Red Hat Training

A Red Hat training course is available for Red Hat Enterprise Linux

34.3. Setting up a Kerberos-aware NFS Server

Identity Management can be used to set up a Kerberos-aware NFS server.

Note

The NFS server does not need to be running on Red Hat Enterprise Linux.

34.3.1. Setting up a Kerberos-aware NFS Server

  1. Obtain a Kerberos ticket before running IdM tools.
    [jsmith@server ~]$ kinit admin
  2. If the NFS host machine has not been added as a client to the IdM domain, then create the host entry. See Section 12.3, “Adding Host Entries”.
  3. Create the NFS service entry in the IdM domain. For example:
    [jsmith@server ~]$ ipa service-add nfs/nfs-server.example.com
  4. Generate an NFS service keytab for the NFS server using the ipa-getkeytab command, and save the keys directly to the host keytab. For example:
    [jsmith@server ~]$ ipa-getkeytab -s ipaserver.example.com -p nfs/nfs-server.example.com -k /etc/krb5.keytab

    Note

    Verify that the NFS service has been properly configured in IdM, with its keytab, by checking the service entry:
    [jsmith@server ~]$ ipa service-show nfs/nfs-server.example.com
    Principal: NFS/nfs-server.example.com@EXAMPLE.COM
    Keytab: True

    Note

    This procedure assumes that the NFS server is running on a Red Hat Enterprise Linux system or a UNIX system which can run ipa-getkeytab.
    If the NFS server is running on a system which cannot run ipa-getkeytab, then create the keytab using system tools. Two things must be done:
    • The key must be created in the /root (or equivalent) directory.
    • The ktutil command can merge the keys into the system /etc/krb5.keytab file. The ktutil man page describes how to use the tool.
  5. Install the NFS packages. For example:
    [root@nfs-server ~]# yum install nfs-utils
  6. Configure weak crypto support. This is required for every NFS client if any client (such as a Red Hat Enterprise Linux 5 client) in the domain will use older encryption options like DES.
    1. Edit the krb5.conf file to allow weak crypto.
      [root@nfs-server ~]# vim /etc/krb5.conf
      
      allow_weak_crypto = true
    2. Update the IdM server Kerberos configuration to support the DES encryption type.
      [jsmith@ipaserver ~]$ ldapmodify -x -D "cn=directory manager" -w password -h ipaserver.example.com -p 389
      
      dn: cn=EXAMPLEREALM,cn=kerberos,dc=example,dc=com
      changetype: modify
      add: krbSupportedEncSaltTypes
      krbSupportedEncSaltTypes: des-cbc-crc:normal
      -
      add: krbSupportedEncSaltTypes
      krbSupportedEncSaltTypes: des-cbc-crc:special
      -
      add: krbDefaultEncSaltTypes
      krbDefaultEncSaltTypes: des-cbc-crc:special
  7. Run the ipa-client-automount command to configure the NFS settings.
    By default, this enables secure NFS in the /etc/sysconfig/nfs file and sets the IdM DNS domain in the Domain parameter in the /etc/idmapd.conf file.
  8. Edit the /etc/exports file and add the Kerberos information:
    /export  *(rw,sec=krb5:krb5i:krb5p)
    
  9. Restart the NFS server and related services.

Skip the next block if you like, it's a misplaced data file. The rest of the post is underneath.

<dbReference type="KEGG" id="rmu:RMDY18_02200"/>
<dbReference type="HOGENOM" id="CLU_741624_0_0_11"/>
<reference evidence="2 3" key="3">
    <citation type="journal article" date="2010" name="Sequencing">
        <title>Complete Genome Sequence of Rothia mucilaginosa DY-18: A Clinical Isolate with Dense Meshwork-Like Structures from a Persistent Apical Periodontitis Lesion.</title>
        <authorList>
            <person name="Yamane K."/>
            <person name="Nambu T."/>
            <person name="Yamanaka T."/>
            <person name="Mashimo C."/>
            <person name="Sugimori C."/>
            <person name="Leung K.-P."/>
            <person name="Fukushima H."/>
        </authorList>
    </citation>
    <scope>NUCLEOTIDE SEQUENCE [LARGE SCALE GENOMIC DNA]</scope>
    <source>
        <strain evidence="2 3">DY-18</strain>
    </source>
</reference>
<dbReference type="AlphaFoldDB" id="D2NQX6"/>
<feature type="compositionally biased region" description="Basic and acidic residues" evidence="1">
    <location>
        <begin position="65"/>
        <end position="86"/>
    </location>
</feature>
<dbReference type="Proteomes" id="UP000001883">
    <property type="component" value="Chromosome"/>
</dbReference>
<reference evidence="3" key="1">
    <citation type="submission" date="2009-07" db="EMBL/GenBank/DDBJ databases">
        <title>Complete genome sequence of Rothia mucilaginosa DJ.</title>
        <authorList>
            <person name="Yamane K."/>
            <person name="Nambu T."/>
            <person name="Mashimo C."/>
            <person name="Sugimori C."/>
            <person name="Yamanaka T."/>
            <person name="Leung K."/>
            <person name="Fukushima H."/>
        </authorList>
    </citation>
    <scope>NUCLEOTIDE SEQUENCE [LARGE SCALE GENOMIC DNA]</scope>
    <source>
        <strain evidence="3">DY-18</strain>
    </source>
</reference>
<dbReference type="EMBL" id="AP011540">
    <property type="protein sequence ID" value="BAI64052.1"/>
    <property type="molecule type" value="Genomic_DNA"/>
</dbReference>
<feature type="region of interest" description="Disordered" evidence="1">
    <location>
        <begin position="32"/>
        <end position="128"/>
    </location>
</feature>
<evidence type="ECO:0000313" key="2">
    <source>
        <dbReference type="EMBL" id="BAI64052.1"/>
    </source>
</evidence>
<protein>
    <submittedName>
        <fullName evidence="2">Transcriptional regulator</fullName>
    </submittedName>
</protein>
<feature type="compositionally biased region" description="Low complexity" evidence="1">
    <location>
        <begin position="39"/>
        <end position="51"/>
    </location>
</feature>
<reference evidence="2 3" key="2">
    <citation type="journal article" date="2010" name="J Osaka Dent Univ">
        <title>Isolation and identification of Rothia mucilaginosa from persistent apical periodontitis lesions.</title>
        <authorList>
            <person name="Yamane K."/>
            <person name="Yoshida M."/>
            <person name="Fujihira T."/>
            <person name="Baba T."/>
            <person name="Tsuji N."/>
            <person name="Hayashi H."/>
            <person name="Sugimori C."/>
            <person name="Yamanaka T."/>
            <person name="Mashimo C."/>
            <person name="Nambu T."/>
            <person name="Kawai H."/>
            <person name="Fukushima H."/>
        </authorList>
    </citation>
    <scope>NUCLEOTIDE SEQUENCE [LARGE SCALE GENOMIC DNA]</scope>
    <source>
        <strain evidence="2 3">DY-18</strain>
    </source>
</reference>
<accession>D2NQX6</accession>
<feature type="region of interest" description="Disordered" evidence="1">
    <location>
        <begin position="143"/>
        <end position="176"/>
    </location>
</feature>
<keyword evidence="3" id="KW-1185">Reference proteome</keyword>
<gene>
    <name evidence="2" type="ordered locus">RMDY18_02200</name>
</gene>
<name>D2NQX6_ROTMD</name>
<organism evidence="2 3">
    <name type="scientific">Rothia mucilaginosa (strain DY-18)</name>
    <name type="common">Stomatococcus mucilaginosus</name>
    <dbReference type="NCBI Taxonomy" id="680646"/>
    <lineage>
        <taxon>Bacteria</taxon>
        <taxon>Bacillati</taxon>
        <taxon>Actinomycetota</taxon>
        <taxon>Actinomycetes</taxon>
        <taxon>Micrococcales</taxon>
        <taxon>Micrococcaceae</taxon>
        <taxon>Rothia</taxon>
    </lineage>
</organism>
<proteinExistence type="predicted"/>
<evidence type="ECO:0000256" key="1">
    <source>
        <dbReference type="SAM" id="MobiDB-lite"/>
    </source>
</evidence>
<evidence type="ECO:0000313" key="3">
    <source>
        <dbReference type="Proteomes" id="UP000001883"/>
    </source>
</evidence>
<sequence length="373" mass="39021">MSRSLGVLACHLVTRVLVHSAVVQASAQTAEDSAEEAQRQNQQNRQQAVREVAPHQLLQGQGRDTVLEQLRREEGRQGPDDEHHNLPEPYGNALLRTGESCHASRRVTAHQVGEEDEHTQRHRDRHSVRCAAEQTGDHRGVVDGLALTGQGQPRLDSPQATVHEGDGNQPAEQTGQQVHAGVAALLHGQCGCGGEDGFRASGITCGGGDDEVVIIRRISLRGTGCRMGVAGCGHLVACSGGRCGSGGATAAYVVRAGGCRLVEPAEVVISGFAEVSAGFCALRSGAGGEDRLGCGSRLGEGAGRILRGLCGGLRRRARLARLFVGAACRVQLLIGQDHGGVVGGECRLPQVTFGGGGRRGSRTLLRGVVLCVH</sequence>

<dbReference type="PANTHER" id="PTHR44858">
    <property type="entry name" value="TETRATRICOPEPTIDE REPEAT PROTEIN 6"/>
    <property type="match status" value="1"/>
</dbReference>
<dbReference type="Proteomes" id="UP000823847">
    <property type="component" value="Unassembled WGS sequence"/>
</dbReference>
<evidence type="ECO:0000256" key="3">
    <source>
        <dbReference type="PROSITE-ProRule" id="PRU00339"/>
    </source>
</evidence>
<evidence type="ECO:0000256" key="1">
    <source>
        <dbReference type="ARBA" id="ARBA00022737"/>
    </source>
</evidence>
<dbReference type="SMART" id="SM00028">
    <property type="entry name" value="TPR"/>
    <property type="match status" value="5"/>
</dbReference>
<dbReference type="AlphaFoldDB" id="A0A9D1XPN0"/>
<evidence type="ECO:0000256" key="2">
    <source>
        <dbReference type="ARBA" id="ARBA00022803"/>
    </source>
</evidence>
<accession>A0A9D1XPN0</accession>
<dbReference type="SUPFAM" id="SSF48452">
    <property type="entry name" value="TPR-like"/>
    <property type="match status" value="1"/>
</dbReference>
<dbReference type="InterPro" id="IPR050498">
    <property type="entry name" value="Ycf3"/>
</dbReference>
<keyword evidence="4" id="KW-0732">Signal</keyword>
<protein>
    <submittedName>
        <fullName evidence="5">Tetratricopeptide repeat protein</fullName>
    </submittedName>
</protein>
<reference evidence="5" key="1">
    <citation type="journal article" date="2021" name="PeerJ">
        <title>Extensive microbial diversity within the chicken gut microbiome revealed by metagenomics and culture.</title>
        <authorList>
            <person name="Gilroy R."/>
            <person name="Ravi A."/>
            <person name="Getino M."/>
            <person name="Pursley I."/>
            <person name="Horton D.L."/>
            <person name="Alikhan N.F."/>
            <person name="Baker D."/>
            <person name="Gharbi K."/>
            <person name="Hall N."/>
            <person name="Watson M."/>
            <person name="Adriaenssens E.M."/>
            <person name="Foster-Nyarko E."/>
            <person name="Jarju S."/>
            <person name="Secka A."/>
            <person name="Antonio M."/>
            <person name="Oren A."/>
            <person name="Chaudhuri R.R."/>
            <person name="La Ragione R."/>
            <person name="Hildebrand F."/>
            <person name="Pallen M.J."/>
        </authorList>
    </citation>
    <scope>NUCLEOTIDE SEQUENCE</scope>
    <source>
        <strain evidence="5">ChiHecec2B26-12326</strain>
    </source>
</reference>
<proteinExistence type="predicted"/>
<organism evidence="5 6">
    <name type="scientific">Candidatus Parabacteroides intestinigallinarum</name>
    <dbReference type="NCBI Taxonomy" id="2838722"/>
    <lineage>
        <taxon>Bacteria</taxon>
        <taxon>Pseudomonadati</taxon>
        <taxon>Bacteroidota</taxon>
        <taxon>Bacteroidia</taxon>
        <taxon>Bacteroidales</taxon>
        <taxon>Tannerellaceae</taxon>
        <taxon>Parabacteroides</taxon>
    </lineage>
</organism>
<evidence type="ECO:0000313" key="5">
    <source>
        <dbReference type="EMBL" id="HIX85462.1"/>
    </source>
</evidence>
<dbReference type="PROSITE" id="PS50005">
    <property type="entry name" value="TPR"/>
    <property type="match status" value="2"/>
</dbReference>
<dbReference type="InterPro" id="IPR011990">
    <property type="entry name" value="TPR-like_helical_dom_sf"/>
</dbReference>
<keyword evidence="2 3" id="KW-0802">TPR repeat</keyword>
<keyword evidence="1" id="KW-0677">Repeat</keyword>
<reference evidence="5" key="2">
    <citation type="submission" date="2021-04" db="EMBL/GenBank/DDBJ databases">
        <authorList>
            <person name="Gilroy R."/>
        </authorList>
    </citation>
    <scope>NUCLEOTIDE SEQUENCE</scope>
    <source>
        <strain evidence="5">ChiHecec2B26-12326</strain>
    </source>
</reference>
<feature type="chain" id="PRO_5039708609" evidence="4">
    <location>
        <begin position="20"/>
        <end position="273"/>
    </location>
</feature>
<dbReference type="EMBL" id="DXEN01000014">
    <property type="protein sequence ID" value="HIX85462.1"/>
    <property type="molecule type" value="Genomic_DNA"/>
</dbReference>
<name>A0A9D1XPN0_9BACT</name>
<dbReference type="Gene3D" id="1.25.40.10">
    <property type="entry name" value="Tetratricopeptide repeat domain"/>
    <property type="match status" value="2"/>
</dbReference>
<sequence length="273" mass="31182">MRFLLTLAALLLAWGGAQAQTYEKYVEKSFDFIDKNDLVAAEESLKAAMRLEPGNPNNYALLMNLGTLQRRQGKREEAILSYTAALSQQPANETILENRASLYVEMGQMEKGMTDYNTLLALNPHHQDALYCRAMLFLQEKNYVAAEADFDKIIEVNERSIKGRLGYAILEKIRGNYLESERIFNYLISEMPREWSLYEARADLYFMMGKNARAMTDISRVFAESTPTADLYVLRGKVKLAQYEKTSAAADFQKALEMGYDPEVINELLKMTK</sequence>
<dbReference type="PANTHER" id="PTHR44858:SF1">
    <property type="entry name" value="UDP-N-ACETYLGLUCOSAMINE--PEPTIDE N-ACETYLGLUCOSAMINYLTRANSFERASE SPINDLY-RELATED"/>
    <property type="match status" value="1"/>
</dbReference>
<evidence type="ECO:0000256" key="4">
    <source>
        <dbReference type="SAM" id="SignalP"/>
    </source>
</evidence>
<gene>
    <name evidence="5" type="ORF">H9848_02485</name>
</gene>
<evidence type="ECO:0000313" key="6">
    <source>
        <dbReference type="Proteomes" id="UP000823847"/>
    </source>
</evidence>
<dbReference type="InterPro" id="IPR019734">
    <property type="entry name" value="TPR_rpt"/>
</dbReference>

[root@nfs-server ~]# systemctl restart nfs.service
    [root@nfs-server ~]# systemctl restart nfs-server.service
    [root@nfs-server ~]# systemctl restart nfs-secure.service
    [root@nfs-server ~]# systemctl restart nfs-secure-server.service
  10. Configure the NFS server as an NFS client, following the directions in Section 34.3.2, “Setting up a Kerberos-aware NFS Client”.

34.3.2. Setting up a Kerberos-aware NFS Client

  1. Obtain a Kerberos ticket before running IdM tools.
    [jsmith@server ~]$ kinit admin
  2. If the NFS client is not enrolled as a client in the IdM domain, then set up the required host entries, as described in Section 12.3, “Adding Host Entries”.
  3. Run the ipa-client-automount command to configure the NFS settings.
    By default, this enables secure NFS in the /etc/sysconfig/nfs file and sets the IdM DNS domain in the Domain parameter in the /etc/idmapd.conf file.
  4. Start the GSS daemon.
    [root@nfs-client-server ~]# systemctl start rpc-gssd.service
    [root@nfs-client-server ~]# systemctl start rpcbind.service
    [root@nfs-client-server ~]# systemctl start nfs-idmapd.service
  5. Mount the directory.
    [root@nfs-client-server ~]# echo "$NFSSERVER:/this /mnt/this nfs4 sec=krb5i,rw,proto=tcp,port=2049"  >>/etc/fstab
    [root@nfs-client-server ~]# mount -av
  6. Configure SSSD on the client system to manage home directories and renew Kerberos tickets.
    1. Enable SSSD with the --enablemkhomedir option.
      [root@nfs-client-server ~]# authconfig --update --enablesssd --enablesssdauth --enablemkhomedir
    2. Restart the OpenSSH client.
      [root@nfs-client-server ~]# systemctl restart sshd.service
    3. Edit the IdM domain section in the SSSD configuration file to set the keytab renewal options.
      [root@nfs-client-server ~]# vim /etc/sssd/sssd.conf
      
      [domain/EXAMPLE.COM]
      cache_credentials = True
      krb5_store_password_if_offline = True
      ipa_domain = example.com
      id_provider = ipa
      auth_provider = ipa
      ...
      krb5_renewable_lifetime = 50d
      krb5_renew_interval = 3600
    4. Restart SSSD.
      [root@nfs-client-server ~]# systemctl restart sssd.service